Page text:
Three-D archery is a bit of a guessing game.
“It’s all unknown yardage,” said John Crosby, a 4-H archery coach from Georgia. “You can’t see (the target). You’re just holding the arrow at the spot you know it’s at.”
But skill was a factor as well for about 100 teens who competed Thursday morning in compound archery 3-D at the National 4-H Shooting Sports Invitational. Another set of teens competed in recurve archery 3-D the same day, using a different type of bow that allows for more speed but less accuracy.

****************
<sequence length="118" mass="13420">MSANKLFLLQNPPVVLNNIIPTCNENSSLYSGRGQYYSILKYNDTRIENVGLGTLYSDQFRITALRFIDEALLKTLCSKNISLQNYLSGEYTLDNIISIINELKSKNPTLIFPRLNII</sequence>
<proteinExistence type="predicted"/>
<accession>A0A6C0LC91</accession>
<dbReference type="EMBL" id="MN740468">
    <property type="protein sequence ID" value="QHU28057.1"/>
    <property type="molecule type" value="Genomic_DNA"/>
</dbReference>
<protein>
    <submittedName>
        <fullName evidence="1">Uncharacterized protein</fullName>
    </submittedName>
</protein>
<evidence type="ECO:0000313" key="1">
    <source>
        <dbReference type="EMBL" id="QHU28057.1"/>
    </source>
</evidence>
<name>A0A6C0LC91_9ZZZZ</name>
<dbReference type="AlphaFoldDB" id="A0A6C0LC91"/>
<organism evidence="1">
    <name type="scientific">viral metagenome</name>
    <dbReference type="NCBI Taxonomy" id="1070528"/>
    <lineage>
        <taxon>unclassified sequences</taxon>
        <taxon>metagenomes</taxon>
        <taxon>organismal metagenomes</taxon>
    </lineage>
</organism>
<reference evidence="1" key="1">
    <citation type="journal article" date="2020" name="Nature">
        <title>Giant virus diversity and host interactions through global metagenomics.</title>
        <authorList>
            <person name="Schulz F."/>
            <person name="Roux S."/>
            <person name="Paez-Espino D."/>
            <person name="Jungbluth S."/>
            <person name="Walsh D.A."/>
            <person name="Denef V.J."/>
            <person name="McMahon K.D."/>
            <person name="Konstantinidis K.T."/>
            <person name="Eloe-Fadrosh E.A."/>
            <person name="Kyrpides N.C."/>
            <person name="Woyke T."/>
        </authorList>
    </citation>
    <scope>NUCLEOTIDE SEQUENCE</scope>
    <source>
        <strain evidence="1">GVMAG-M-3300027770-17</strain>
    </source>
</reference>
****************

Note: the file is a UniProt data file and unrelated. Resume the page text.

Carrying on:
Thursday was the final day of the invitational for hundreds of youths from across the country. Closing ceremonies will take place Friday.
The archery competition in particular drew teens from a wide variety of states, as far west as Washington and as far east as New Jersey. The shooters made the rounds on 30 target stations at the Heartland Public Shooting Park, using binoculars to scope out the life-size, animal-shape targets marked with scoring rings.the original article from theindependent.com, written by Jacy Marmaduke